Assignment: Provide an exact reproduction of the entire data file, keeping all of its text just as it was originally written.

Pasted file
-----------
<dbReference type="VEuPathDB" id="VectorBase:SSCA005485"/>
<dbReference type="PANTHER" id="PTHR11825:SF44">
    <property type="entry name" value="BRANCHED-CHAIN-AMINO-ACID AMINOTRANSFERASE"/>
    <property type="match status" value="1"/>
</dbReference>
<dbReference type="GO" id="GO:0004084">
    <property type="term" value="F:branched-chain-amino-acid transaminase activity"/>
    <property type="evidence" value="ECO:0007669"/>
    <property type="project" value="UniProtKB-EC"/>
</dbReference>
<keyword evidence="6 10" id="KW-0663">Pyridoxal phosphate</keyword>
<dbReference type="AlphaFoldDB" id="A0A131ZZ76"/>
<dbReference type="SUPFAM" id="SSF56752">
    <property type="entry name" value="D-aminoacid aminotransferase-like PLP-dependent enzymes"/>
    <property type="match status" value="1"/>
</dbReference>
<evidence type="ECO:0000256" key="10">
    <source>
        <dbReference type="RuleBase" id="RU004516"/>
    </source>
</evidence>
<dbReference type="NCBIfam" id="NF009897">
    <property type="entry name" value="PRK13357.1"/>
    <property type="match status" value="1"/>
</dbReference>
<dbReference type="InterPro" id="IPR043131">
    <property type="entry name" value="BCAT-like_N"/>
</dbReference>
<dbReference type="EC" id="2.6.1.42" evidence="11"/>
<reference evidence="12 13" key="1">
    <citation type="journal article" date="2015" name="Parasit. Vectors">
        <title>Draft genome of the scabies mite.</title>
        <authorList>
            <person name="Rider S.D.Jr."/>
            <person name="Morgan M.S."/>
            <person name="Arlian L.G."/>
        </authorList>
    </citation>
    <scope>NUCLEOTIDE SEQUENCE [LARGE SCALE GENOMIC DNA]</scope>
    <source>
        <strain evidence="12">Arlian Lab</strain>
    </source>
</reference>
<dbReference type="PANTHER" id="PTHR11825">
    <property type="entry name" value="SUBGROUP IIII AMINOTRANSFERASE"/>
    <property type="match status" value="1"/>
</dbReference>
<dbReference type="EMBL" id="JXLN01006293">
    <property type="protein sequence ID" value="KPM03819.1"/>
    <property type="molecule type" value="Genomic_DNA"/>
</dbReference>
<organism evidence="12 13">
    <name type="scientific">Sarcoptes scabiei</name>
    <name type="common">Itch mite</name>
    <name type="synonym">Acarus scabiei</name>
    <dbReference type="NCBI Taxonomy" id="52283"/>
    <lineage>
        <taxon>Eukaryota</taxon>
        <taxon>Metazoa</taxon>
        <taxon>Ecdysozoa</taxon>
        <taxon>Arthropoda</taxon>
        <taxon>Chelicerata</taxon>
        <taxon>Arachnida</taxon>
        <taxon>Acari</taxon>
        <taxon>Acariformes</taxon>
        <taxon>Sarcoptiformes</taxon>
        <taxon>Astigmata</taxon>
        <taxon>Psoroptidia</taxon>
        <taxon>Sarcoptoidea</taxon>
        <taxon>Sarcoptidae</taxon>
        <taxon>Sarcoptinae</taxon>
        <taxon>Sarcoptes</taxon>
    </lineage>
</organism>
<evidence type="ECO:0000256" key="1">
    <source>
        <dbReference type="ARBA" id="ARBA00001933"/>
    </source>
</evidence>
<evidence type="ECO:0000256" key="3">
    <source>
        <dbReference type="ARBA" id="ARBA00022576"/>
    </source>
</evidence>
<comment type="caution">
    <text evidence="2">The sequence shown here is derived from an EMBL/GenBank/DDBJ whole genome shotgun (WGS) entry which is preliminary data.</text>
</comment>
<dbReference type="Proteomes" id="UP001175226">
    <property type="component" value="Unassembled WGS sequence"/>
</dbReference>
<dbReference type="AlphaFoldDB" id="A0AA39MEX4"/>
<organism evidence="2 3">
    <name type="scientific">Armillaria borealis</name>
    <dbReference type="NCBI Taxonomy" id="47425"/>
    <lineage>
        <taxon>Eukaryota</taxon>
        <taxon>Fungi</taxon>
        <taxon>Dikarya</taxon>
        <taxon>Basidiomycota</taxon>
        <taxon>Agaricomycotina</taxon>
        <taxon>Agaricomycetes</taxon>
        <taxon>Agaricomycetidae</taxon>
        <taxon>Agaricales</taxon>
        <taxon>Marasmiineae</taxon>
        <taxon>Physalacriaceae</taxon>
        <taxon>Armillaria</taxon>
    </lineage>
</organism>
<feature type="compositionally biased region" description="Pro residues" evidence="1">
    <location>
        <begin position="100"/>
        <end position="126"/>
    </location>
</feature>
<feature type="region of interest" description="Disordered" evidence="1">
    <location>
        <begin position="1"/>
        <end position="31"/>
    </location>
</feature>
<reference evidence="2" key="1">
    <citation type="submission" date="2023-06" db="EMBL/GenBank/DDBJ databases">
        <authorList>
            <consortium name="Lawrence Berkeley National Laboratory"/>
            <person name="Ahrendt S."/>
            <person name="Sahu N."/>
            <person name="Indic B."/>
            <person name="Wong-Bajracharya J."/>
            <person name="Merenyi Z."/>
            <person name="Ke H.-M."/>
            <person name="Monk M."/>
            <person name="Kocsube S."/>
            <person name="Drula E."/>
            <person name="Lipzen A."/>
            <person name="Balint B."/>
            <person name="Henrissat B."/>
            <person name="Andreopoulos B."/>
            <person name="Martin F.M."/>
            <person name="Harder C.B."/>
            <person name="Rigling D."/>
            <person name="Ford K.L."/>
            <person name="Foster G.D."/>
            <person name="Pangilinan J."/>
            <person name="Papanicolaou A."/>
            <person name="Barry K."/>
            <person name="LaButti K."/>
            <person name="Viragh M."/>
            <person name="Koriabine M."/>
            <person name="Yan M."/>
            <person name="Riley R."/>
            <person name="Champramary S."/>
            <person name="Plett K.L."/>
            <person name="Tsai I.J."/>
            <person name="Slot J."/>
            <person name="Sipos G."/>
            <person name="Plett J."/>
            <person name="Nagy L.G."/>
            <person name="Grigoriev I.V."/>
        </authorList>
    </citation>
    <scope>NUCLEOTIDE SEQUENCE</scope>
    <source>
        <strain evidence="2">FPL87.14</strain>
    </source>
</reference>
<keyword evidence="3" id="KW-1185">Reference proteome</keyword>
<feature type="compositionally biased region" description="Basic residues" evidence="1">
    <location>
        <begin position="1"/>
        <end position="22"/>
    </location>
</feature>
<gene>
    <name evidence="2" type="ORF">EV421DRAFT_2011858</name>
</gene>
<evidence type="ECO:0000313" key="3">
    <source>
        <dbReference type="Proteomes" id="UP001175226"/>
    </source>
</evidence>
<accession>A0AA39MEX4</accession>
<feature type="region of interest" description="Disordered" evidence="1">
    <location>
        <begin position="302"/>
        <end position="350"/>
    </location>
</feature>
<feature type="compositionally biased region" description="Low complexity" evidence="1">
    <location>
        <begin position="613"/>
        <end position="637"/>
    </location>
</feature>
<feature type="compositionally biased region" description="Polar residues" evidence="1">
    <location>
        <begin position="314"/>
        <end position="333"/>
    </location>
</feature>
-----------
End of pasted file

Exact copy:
<dbReference type="VEuPathDB" id="VectorBase:SSCA005485"/>
<dbReference type="PANTHER" id="PTHR11825:SF44">
    <property type="entry name" value="BRANCHED-CHAIN-AMINO-ACID AMINOTRANSFERASE"/>
    <property type="match status" value="1"/>
</dbReference>
<dbReference type="GO" id="GO:0004084">
    <property type="term" value="F:branched-chain-amino-acid transaminase activity"/>
    <property type="evidence" value="ECO:0007669"/>
    <property type="project" value="UniProtKB-EC"/>
</dbReference>
<keyword evidence="6 10" id="KW-0663">Pyridoxal phosphate</keyword>
<dbReference type="AlphaFoldDB" id="A0A131ZZ76"/>
<dbReference type="SUPFAM" id="SSF56752">
    <property type="entry name" value="D-aminoacid aminotransferase-like PLP-dependent enzymes"/>
    <property type="match status" value="1"/>
</dbReference>
<evidence type="ECO:0000256" key="10">
    <source>
        <dbReference type="RuleBase" id="RU004516"/>
    </source>
</evidence>
<dbReference type="NCBIfam" id="NF009897">
    <property type="entry name" value="PRK13357.1"/>
    <property type="match status" value="1"/>
</dbReference>
<dbReference type="InterPro" id="IPR043131">
    <property type="entry name" value="BCAT-like_N"/>
</dbReference>
<dbReference type="EC" id="2.6.1.42" evidence="11"/>
<reference evidence="12 13" key="1">
    <citation type="journal article" date="2015" name="Parasit. Vectors">
        <title>Draft genome of the scabies mite.</title>
        <authorList>
            <person name="Rider S.D.Jr."/>
            <person name="Morgan M.S."/>
            <person name="Arlian L.G."/>
        </authorList>
    </citation>
    <scope>NUCLEOTIDE SEQUENCE [LARGE SCALE GENOMIC DNA]</scope>
    <source>
        <strain evidence="12">Arlian Lab</strain>
    </source>
</reference>
<dbReference type="PANTHER" id="PTHR11825">
    <property type="entry name" value="SUBGROUP IIII AMINOTRANSFERASE"/>
    <property type="match status" value="1"/>
</dbReference>
<dbReference type="EMBL" id="JXLN01006293">
    <property type="protein sequence ID" value="KPM03819.1"/>
    <property type="molecule type" value="Genomic_DNA"/>
</dbReference>
<organism evidence="12 13">
    <name type="scientific">Sarcoptes scabiei</name>
    <name type="common">Itch mite</name>
    <name type="synonym">Acarus scabiei</name>
    <dbReference type="NCBI Taxonomy" id="52283"/>
    <lineage>
        <taxon>Eukaryota</taxon>
        <taxon>Metazoa</taxon>
        <taxon>Ecdysozoa</taxon>
        <taxon>Arthropoda</taxon>
        <taxon>Chelicerata</taxon>
        <taxon>Arachnida</taxon>
        <taxon>Acari</taxon>
        <taxon>Acariformes</taxon>
        <taxon>Sarcoptiformes</taxon>
        <taxon>Astigmata</taxon>
        <taxon>Psoroptidia</taxon>
        <taxon>Sarcoptoidea</taxon>
        <taxon>Sarcoptidae</taxon>
        <taxon>Sarcoptinae</taxon>
        <taxon>Sarcoptes</taxon>
    </lineage>
</organism>
<evidence type="ECO:0000256" key="1">
    <source>
        <dbReference type="ARBA" id="ARBA00001933"/>
    </source>
</evidence>
<evidence type="ECO:0000256" key="3">
    <source>
        <dbReference type="ARBA" id="ARBA00022576"/>
    </source>
</evidence>
<comment type="caution">
    <text evidence="2">The sequence shown here is derived from an EMBL/GenBank/DDBJ whole genome shotgun (WGS) entry which is preliminary data.</text>
</comment>
<dbReference type="Proteomes" id="UP001175226">
    <property type="component" value="Unassembled WGS sequence"/>
</dbReference>
<dbReference type="AlphaFoldDB" id="A0AA39MEX4"/>
<organism evidence="2 3">
    <name type="scientific">Armillaria borealis</name>
    <dbReference type="NCBI Taxonomy" id="47425"/>
    <lineage>
        <taxon>Eukaryota</taxon>
        <taxon>Fungi</taxon>
        <taxon>Dikarya</taxon>
        <taxon>Basidiomycota</taxon>
        <taxon>Agaricomycotina</taxon>
        <taxon>Agaricomycetes</taxon>
        <taxon>Agaricomycetidae</taxon>
        <taxon>Agaricales</taxon>
        <taxon>Marasmiineae</taxon>
        <taxon>Physalacriaceae</taxon>
        <taxon>Armillaria</taxon>
    </lineage>
</organism>
<feature type="compositionally biased region" description="Pro residues" evidence="1">
    <location>
        <begin position="100"/>
        <end position="126"/>
    </location>
</feature>
<feature type="region of interest" description="Disordered" evidence="1">
    <location>
        <begin position="1"/>
        <end position="31"/>
    </location>
</feature>
<reference evidence="2" key="1">
    <citation type="submission" date="2023-06" db="EMBL/GenBank/DDBJ databases">
        <authorList>
            <consortium name="Lawrence Berkeley National Laboratory"/>
            <person name="Ahrendt S."/>
            <person name="Sahu N."/>
            <person name="Indic B."/>
            <person name="Wong-Bajracharya J."/>
            <person name="Merenyi Z."/>
            <person name="Ke H.-M."/>
            <person name="Monk M."/>
            <person name="Kocsube S."/>
            <person name="Drula E."/>
            <person name="Lipzen A."/>
            <person name="Balint B."/>
            <person name="Henrissat B."/>
            <person name="Andreopoulos B."/>
            <person name="Martin F.M."/>
            <person name="Harder C.B."/>
            <person name="Rigling D."/>
            <person name="Ford K.L."/>
            <person name="Foster G.D."/>
            <person name="Pangilinan J."/>
            <person name="Papanicolaou A."/>
            <person name="Barry K."/>
            <person name="LaButti K."/>
            <person name="Viragh M."/>
            <person name="Koriabine M."/>
            <person name="Yan M."/>
            <person name="Riley R."/>
            <person name="Champramary S."/>
            <person name="Plett K.L."/>
            <person name="Tsai I.J."/>
            <person name="Slot J."/>
            <person name="Sipos G."/>
            <person name="Plett J."/>
            <person name="Nagy L.G."/>
            <person name="Grigoriev I.V."/>
        </authorList>
    </citation>
    <scope>NUCLEOTIDE SEQUENCE</scope>
    <source>
        <strain evidence="2">FPL87.14</strain>
    </source>
</reference>
<keyword evidence="3" id="KW-1185">Reference proteome</keyword>
<feature type="compositionally biased region" description="Basic residues" evidence="1">
    <location>
        <begin position="1"/>
        <end position="22"/>
    </location>
</feature>
<gene>
    <name evidence="2" type="ORF">EV421DRAFT_2011858</name>
</gene>
<evidence type="ECO:0000313" key="3">
    <source>
        <dbReference type="Proteomes" id="UP001175226"/>
    </source>
</evidence>
<accession>A0AA39MEX4</accession>
<feature type="region of interest" description="Disordered" evidence="1">
    <location>
        <begin position="302"/>
        <end position="350"/>
    </location>
</feature>
<feature type="compositionally biased region" description="Low complexity" evidence="1">
    <location>
        <begin position="613"/>
        <end position="637"/>
    </location>
</feature>
<feature type="compositionally biased region" description="Polar residues" evidence="1">
    <location>
        <begin position="314"/>
        <end position="333"/>
    </location>
</feature>